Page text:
Water Scarcity

PAKISTAN could be water scarce by 2025. In recent days, this prediction has generated headlines and galvanised social media users across the country. It’s not the first time we’ve heard this estimate. The UN, Pakistan’s Met department and the Pakistan Council of Research in Water Resources have all delivered it in recent years.

The fact that the projection didn’t attract much attention previously is unsurprising. For years, Pakistan’s water researchers have shouted from the rooftops about water insecurity. And most people couldn’t be bothered to look up to see what the shouting was about. But today, perhaps because of the debate on the Kishanganga dispute, Pakistan’s water woes are getting attention. That’s a good thing, given the seriousness of the situation. Pakistan won’t become water scarce in 2025 because, for all intents and purposes, it’s already water scarce.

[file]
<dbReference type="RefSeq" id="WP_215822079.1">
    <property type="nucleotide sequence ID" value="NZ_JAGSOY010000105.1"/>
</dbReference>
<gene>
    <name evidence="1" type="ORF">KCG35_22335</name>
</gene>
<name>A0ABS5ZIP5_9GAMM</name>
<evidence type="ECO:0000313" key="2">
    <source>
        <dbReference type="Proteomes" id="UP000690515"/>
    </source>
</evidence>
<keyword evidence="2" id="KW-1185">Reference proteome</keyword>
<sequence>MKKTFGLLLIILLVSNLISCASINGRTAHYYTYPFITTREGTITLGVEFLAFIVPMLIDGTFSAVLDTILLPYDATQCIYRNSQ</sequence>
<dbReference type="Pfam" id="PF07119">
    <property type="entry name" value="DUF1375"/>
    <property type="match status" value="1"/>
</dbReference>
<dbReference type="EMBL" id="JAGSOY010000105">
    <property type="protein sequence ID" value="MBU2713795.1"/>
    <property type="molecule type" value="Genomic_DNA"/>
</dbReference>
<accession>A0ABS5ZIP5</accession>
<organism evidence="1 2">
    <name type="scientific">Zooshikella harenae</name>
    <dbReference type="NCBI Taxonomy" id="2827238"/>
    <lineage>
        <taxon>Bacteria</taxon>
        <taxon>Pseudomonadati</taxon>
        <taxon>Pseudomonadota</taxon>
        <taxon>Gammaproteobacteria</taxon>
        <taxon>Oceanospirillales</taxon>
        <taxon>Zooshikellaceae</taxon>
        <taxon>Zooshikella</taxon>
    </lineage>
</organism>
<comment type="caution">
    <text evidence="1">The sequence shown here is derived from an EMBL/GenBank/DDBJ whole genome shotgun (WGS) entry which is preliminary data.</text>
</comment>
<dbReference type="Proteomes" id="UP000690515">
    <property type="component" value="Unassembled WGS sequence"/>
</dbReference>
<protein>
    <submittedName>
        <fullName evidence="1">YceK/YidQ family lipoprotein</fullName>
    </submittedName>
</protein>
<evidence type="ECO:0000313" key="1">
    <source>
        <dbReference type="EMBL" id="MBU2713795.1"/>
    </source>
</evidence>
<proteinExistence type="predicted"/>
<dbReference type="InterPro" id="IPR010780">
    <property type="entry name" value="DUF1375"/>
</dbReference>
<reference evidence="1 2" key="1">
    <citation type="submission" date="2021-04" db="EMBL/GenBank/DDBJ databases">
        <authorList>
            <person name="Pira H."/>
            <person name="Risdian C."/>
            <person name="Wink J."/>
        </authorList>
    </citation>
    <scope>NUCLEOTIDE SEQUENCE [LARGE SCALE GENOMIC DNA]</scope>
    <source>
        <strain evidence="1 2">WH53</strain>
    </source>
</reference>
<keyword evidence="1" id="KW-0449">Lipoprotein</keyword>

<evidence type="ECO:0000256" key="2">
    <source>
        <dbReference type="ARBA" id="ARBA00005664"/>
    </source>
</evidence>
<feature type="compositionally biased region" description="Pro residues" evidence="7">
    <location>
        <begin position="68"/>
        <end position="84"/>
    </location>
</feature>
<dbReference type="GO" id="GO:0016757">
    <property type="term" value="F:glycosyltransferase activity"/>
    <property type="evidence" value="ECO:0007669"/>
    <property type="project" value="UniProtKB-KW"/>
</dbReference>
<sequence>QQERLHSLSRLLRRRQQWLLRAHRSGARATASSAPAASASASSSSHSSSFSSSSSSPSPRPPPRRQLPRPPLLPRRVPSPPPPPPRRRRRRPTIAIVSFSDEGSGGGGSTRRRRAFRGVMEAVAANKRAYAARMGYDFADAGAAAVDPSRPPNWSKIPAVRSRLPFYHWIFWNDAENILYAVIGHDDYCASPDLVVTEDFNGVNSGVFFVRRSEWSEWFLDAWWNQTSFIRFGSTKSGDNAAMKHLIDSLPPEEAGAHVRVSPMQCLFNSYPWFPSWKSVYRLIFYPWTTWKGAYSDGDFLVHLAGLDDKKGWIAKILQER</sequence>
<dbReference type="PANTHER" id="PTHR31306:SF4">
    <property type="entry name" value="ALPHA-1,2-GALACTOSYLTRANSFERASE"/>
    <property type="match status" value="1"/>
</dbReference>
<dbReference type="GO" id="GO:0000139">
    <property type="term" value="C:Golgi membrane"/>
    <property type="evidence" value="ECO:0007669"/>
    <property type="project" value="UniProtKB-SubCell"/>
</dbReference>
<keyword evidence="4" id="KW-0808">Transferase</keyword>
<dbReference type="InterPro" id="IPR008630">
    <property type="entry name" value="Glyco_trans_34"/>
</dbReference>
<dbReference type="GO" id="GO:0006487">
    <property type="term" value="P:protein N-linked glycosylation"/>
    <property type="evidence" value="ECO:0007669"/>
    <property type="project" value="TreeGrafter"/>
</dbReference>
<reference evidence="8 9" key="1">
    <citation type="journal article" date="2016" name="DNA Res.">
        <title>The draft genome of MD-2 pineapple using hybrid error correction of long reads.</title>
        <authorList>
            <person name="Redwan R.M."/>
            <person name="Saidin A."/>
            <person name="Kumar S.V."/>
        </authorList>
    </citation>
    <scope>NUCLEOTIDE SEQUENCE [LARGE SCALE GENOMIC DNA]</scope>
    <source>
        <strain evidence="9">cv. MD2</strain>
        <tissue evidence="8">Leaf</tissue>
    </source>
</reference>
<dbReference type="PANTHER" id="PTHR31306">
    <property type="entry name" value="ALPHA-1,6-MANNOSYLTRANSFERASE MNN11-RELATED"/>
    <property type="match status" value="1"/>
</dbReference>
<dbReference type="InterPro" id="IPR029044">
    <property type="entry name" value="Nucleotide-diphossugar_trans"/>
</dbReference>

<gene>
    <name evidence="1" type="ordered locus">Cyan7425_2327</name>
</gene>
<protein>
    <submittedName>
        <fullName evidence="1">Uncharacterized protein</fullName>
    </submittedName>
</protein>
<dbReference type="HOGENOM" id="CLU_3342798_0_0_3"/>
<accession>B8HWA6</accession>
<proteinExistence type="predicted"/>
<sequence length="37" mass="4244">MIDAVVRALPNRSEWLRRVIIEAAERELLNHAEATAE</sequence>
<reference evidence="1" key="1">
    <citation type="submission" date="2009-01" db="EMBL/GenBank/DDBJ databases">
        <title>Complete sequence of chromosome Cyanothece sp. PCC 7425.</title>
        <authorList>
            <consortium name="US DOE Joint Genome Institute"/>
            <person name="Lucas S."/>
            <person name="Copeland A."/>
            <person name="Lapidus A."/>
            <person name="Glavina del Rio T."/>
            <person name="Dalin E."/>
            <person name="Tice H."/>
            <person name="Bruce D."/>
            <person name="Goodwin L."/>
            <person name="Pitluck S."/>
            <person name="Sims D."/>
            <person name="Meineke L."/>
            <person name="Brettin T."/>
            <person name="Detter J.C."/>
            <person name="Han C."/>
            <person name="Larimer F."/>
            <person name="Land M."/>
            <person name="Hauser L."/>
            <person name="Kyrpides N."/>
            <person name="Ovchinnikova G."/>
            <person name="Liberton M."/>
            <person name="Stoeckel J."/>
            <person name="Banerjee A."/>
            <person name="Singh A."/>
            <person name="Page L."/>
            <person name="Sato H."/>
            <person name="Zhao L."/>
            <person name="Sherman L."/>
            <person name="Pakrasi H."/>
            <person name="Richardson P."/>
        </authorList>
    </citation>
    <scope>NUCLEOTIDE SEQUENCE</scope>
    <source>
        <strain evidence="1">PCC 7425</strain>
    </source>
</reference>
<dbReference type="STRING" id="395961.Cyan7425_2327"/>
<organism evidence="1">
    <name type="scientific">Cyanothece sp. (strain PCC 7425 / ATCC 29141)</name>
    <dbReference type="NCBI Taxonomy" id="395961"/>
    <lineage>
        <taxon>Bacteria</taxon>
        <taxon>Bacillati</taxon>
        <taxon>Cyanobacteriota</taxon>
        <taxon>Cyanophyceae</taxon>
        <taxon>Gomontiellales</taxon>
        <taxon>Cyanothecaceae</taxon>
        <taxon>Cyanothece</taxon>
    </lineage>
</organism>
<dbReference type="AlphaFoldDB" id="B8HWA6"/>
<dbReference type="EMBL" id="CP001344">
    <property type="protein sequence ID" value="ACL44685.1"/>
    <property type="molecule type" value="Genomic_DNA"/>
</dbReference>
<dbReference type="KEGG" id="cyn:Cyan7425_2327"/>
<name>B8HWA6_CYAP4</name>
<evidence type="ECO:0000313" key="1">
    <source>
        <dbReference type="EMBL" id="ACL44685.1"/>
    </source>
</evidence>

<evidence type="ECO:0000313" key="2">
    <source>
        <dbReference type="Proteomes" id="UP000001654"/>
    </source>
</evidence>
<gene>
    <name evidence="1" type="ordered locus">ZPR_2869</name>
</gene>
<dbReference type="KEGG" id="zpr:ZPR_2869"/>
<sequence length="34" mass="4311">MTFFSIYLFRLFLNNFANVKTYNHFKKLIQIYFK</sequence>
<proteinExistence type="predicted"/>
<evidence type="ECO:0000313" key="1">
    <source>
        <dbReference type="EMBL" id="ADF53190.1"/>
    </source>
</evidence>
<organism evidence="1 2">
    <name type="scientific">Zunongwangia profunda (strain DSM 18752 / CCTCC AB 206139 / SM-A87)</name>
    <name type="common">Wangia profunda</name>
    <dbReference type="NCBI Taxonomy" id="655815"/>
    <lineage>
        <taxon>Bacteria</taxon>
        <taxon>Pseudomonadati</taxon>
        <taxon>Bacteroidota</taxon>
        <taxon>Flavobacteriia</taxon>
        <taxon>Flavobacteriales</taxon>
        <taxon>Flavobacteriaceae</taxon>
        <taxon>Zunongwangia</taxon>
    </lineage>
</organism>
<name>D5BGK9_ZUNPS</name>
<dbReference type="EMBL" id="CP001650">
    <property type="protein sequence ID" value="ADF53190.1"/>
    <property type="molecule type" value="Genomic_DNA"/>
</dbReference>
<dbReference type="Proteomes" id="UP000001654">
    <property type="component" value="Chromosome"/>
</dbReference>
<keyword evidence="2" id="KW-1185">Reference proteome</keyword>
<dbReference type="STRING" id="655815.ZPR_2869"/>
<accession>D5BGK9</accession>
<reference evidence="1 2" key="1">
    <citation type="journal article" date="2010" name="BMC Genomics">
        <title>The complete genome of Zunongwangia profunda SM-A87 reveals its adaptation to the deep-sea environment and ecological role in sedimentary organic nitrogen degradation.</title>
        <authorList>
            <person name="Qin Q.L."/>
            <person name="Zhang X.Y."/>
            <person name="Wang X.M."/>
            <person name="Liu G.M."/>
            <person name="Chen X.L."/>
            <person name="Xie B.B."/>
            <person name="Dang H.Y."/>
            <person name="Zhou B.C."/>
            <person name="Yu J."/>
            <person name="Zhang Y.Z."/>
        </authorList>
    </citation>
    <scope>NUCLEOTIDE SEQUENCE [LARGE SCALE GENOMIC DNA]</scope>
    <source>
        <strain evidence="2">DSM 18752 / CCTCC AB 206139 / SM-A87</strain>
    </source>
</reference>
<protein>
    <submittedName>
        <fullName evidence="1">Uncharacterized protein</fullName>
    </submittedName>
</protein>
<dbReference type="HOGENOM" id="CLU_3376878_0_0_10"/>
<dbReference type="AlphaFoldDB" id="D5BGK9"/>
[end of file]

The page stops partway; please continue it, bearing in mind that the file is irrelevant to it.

Per capita availability hovers around 1,000 cubic metres, the scarcity threshold. In some areas, the Indus has been reduced to a puddle, bringing misery to farmers and an agricultural sector that dominates the economy. Drought conditions are endemic in Balochistan. According to officials in Karachi, residents receive fewer than 500 million gallons of water per day, well below 50 per cent of daily needs.

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